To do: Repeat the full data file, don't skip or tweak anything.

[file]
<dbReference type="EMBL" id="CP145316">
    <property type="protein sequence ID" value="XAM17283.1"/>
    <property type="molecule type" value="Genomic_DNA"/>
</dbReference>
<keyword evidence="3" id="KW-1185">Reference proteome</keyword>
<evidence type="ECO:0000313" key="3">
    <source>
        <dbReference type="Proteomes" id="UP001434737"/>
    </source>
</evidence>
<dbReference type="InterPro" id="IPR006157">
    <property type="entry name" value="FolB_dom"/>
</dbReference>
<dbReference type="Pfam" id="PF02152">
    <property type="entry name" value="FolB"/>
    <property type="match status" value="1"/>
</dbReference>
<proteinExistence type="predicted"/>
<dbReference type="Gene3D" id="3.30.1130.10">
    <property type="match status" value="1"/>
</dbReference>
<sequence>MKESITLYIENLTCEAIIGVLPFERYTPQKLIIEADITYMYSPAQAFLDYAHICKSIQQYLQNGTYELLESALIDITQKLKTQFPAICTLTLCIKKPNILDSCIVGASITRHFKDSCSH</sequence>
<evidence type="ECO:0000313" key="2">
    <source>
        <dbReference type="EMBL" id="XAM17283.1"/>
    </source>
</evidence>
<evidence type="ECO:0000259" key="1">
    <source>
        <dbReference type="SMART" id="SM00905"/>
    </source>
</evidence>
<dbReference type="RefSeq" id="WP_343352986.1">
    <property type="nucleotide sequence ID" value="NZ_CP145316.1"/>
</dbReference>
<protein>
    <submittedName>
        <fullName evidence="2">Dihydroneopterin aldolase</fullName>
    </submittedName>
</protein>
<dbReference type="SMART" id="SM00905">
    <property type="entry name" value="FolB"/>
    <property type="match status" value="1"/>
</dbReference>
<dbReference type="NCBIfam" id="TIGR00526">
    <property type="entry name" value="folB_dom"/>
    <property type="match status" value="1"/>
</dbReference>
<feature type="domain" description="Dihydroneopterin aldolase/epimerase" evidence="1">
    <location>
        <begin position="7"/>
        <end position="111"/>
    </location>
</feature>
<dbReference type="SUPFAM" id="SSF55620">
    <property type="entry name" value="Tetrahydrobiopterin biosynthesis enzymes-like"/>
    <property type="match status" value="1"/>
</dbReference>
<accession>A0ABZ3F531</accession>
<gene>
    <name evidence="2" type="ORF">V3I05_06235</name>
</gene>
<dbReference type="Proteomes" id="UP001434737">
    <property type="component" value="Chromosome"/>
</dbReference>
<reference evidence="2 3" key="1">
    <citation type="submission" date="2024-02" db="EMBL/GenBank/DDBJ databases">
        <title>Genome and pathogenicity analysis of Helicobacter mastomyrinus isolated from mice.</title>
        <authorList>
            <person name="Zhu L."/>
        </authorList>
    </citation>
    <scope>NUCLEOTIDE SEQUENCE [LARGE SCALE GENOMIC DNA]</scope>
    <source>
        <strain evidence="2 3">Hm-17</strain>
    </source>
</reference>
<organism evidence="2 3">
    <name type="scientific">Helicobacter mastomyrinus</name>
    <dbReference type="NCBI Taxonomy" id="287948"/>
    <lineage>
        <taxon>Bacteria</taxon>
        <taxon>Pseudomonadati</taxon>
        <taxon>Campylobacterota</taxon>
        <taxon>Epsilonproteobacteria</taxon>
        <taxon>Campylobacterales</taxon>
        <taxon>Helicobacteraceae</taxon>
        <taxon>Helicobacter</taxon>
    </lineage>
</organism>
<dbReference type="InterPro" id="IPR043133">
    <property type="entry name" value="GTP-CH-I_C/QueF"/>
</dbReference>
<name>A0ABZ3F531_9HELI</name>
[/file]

<dbReference type="EMBL" id="CP145316">
    <property type="protein sequence ID" value="XAM17283.1"/>
    <property type="molecule type" value="Genomic_DNA"/>
</dbReference>
<keyword evidence="3" id="KW-1185">Reference proteome</keyword>
<evidence type="ECO:0000313" key="3">
    <source>
        <dbReference type="Proteomes" id="UP001434737"/>
    </source>
</evidence>
<dbReference type="InterPro" id="IPR006157">
    <property type="entry name" value="FolB_dom"/>
</dbReference>
<dbReference type="Pfam" id="PF02152">
    <property type="entry name" value="FolB"/>
    <property type="match status" value="1"/>
</dbReference>
<proteinExistence type="predicted"/>
<dbReference type="Gene3D" id="3.30.1130.10">
    <property type="match status" value="1"/>
</dbReference>
<sequence>MKESITLYIENLTCEAIIGVLPFERYTPQKLIIEADITYMYSPAQAFLDYAHICKSIQQYLQNGTYELLESALIDITQKLKTQFPAICTLTLCIKKPNILDSCIVGASITRHFKDSCSH</sequence>
<evidence type="ECO:0000313" key="2">
    <source>
        <dbReference type="EMBL" id="XAM17283.1"/>
    </source>
</evidence>
<evidence type="ECO:0000259" key="1">
    <source>
        <dbReference type="SMART" id="SM00905"/>
    </source>
</evidence>
<dbReference type="RefSeq" id="WP_343352986.1">
    <property type="nucleotide sequence ID" value="NZ_CP145316.1"/>
</dbReference>
<protein>
    <submittedName>
        <fullName evidence="2">Dihydroneopterin aldolase</fullName>
    </submittedName>
</protein>
<dbReference type="SMART" id="SM00905">
    <property type="entry name" value="FolB"/>
    <property type="match status" value="1"/>
</dbReference>
<dbReference type="NCBIfam" id="TIGR00526">
    <property type="entry name" value="folB_dom"/>
    <property type="match status" value="1"/>
</dbReference>
<feature type="domain" description="Dihydroneopterin aldolase/epimerase" evidence="1">
    <location>
        <begin position="7"/>
        <end position="111"/>
    </location>
</feature>
<dbReference type="SUPFAM" id="SSF55620">
    <property type="entry name" value="Tetrahydrobiopterin biosynthesis enzymes-like"/>
    <property type="match status" value="1"/>
</dbReference>
<accession>A0ABZ3F531</accession>
<gene>
    <name evidence="2" type="ORF">V3I05_06235</name>
</gene>
<dbReference type="Proteomes" id="UP001434737">
    <property type="component" value="Chromosome"/>
</dbReference>
<reference evidence="2 3" key="1">
    <citation type="submission" date="2024-02" db="EMBL/GenBank/DDBJ databases">
        <title>Genome and pathogenicity analysis of Helicobacter mastomyrinus isolated from mice.</title>
        <authorList>
            <person name="Zhu L."/>
        </authorList>
    </citation>
    <scope>NUCLEOTIDE SEQUENCE [LARGE SCALE GENOMIC DNA]</scope>
    <source>
        <strain evidence="2 3">Hm-17</strain>
    </source>
</reference>
<organism evidence="2 3">
    <name type="scientific">Helicobacter mastomyrinus</name>
    <dbReference type="NCBI Taxonomy" id="287948"/>
    <lineage>
        <taxon>Bacteria</taxon>
        <taxon>Pseudomonadati</taxon>
        <taxon>Campylobacterota</taxon>
        <taxon>Epsilonproteobacteria</taxon>
        <taxon>Campylobacterales</taxon>
        <taxon>Helicobacteraceae</taxon>
        <taxon>Helicobacter</taxon>
    </lineage>
</organism>
<dbReference type="InterPro" id="IPR043133">
    <property type="entry name" value="GTP-CH-I_C/QueF"/>
</dbReference>
<name>A0ABZ3F531_9HELI</name>